Make no mistake … Sears’ credit default swaps are saying professional traders are betting on a debt default from the retailer. They’ve put their money where their mouth is.
Stocks to Sell: Angie’s List (ANGI)
It was a creative idea, copying what Craigslist is and does, but with an infinitely higher degree of polish and presentation.
But when all’s said and done, the world just doesn’t need Angie’s List Inc (NASDAQ:ANGI) as much as it thought it might when it was founded back in 1995 and then turned into a fully-interactive website in 2001.
The proof of that pudding is in the numbers. Last year’s top line fell for the first time in years. And just one year after it swung to its first profit, it dipped back into the red in 2016. The pros don’t see things getting much better this year or next, according to analyst estimates.
The premise just isn’t necessary anymore, particularly now that so many other sites are doing similar things for a lower cost, if not free.
Stocks to Sell: Zynga (ZNGA)
It’s tough for some to not have a special place in their heart for game maker Zynga Inc (NASDAQ:ZNGA). A lot of investors have such fond memories of its hit titles like FarmVille, Words with Friends and Mafia Wars.
Consumers game-playing habits are changing, however, and Zynga is having a tough time keeping up.
Not only are games a dime-a-dozen now, the big money now is in heavy-duty epic games on mobile devices … an arena that’s just not Zynga’s forte. It’s trying, but the company just doesn’t have its former magic. It may never have it again.
Stocks to Sell: BlackBerry (BBRY)
Giving credit where it’s due, BlackBerry Ltd (NASDAQ:BBRY) does indeed appear to be successfully transitioning from a hardware (smartphone) company to a software company that serves the enterprise sliver of the smartphone market.
That alone has impressed enough current and prospective owners of BBRY stock to continue giving the iconic company a chance. Take a closer look at the numbers, though. Last quarter, the top line fell quite a bit, but expenses didn’t fall nearly enough.
The ugly secret: BlackBerry has achieved very little organic growth on the software front — most of it has been bought. And while software is usually a high-margin business, it’s not been for BlackBerry.
To its credit, the company’s still got nearly $1.4 billion in the bank, and will have at least $815 million more in the bank when Apple Inc. (NASDAQ:AAPL) gets around to writing a check stemming from a recent court ruling. So the company’s got some dosh to make a few more accretive acquisitions with.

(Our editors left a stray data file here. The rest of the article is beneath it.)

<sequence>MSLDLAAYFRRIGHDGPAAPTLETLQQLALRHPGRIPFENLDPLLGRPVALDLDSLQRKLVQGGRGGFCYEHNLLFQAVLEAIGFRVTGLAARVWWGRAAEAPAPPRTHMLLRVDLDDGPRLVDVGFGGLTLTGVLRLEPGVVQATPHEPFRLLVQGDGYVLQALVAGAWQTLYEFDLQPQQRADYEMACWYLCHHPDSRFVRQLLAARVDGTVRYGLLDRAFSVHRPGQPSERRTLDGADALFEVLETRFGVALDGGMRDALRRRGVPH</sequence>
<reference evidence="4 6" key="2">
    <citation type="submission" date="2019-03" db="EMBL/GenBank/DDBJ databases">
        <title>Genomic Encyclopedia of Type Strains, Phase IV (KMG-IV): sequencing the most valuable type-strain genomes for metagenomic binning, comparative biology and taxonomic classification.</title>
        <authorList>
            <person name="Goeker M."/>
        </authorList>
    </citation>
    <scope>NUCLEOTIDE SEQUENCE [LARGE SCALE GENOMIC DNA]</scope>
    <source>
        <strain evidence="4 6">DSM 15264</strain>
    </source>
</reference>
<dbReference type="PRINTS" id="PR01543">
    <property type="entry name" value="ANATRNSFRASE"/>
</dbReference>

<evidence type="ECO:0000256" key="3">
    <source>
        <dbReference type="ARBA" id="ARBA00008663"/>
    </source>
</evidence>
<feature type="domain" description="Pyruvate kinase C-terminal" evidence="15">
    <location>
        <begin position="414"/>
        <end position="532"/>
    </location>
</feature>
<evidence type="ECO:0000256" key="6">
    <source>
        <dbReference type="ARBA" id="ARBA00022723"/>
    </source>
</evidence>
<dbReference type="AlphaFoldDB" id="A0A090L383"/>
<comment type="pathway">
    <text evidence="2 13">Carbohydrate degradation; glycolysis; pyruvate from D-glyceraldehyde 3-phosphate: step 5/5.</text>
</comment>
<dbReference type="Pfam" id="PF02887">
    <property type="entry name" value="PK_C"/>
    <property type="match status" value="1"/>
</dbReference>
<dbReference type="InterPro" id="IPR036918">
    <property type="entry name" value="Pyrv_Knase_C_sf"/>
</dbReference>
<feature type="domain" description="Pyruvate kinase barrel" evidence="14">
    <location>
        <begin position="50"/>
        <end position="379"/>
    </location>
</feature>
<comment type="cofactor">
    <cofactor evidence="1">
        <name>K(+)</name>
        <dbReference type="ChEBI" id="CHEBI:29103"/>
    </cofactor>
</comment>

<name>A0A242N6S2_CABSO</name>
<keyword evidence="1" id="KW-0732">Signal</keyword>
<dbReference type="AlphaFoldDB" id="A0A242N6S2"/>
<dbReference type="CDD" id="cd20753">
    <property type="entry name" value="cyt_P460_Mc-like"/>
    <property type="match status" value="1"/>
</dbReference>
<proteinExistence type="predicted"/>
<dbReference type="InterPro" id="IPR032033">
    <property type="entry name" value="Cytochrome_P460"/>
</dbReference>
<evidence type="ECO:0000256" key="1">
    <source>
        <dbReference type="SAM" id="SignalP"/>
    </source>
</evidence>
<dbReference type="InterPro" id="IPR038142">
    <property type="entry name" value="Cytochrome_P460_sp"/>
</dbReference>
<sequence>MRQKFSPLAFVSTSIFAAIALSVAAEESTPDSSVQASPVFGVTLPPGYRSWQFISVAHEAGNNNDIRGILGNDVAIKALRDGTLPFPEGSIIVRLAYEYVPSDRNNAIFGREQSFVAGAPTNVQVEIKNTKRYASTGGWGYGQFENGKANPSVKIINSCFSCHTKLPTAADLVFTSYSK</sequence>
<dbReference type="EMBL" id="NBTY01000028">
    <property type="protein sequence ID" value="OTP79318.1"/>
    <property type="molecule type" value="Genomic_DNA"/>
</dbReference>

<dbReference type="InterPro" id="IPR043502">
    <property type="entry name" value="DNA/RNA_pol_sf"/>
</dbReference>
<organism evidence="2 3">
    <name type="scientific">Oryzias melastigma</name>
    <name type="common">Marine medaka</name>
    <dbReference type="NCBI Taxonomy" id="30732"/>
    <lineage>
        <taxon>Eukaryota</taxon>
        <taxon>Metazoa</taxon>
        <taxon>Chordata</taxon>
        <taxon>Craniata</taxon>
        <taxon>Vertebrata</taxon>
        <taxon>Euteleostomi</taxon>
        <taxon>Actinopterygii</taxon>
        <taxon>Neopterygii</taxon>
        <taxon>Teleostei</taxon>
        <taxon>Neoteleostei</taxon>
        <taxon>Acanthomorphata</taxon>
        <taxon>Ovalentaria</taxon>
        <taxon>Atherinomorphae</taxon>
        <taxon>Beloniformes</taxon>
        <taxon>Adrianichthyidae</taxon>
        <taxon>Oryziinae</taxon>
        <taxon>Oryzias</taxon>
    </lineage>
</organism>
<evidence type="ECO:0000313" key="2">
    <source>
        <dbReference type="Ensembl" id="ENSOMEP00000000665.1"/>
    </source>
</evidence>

Problem is, there’s still a ton of competition in the mobile security space, and BlackBerry still doesn’t have that proverbial “killer app” to make it the go-to name in the industry. It’s still something of a hodge-podge of other company’s wares, and more deals doesn’t inherently drive the organic growth it needs to drive sooner than later.
Stocks to Sell: Twitter (TWTR)
This isn’t the first time or even the second time (or third or fourth time for that matter) Twitter Inc (NYSE:TWTR) has found itself on a list of stocks to sell. Each of those placements was well-deserved.
It’s time to call a spade a spade — Twitter was an interesting idea, but there’s only so much you can do with a microblogging platform. And, much of what you can do on Twitter can be done even better/easier on Facebook Inc (NASDAQ:FB).
The latest red flag(s): Last week, Twitter co-founder Evan Williams announced he was selling nearly a third of his stake in TWTR stock, and venture capitalist Peter Fenton is giving up his board seat in May. Even CEO Jack Dorsey still has his CEO job with Square Inc (NYSE:SQ). The lack of commitment from so many of the top guys speaks for itself.
Stocks to Sell: Snap (SNAP)
Last but not least, while you hate to give up on a stock just within weeks of it going public, Snap Inc (NYSE:SNAP) — the parent company of online messaging platform Snapchat — isn’t a name with a bright future, if any real future at all.
In most regards it’s a little too much like Twitter. That is, it’s a tool everyone knows about and everyone uses and everyone expects big things from … but it’s alarmingly difficult to monetize.
A recent report for marketing research outfit Fluent tells the grim tale. That is, 69% of Snapchat users flat-out ignore the ads, and 80% of the 18 to 24 year-olds that use the service look right past the advertisements injected into their screens.
While most web ads are ultimately ignored, for a platform that prides itself on delivering ads to the all-important millennial crowd, it’s clearly not bearing much fruit with them. There’s not a lot else that can be done with the one-dimensional service.
As of this writing, James Brumley did not hold a position in any of the aforementioned securities.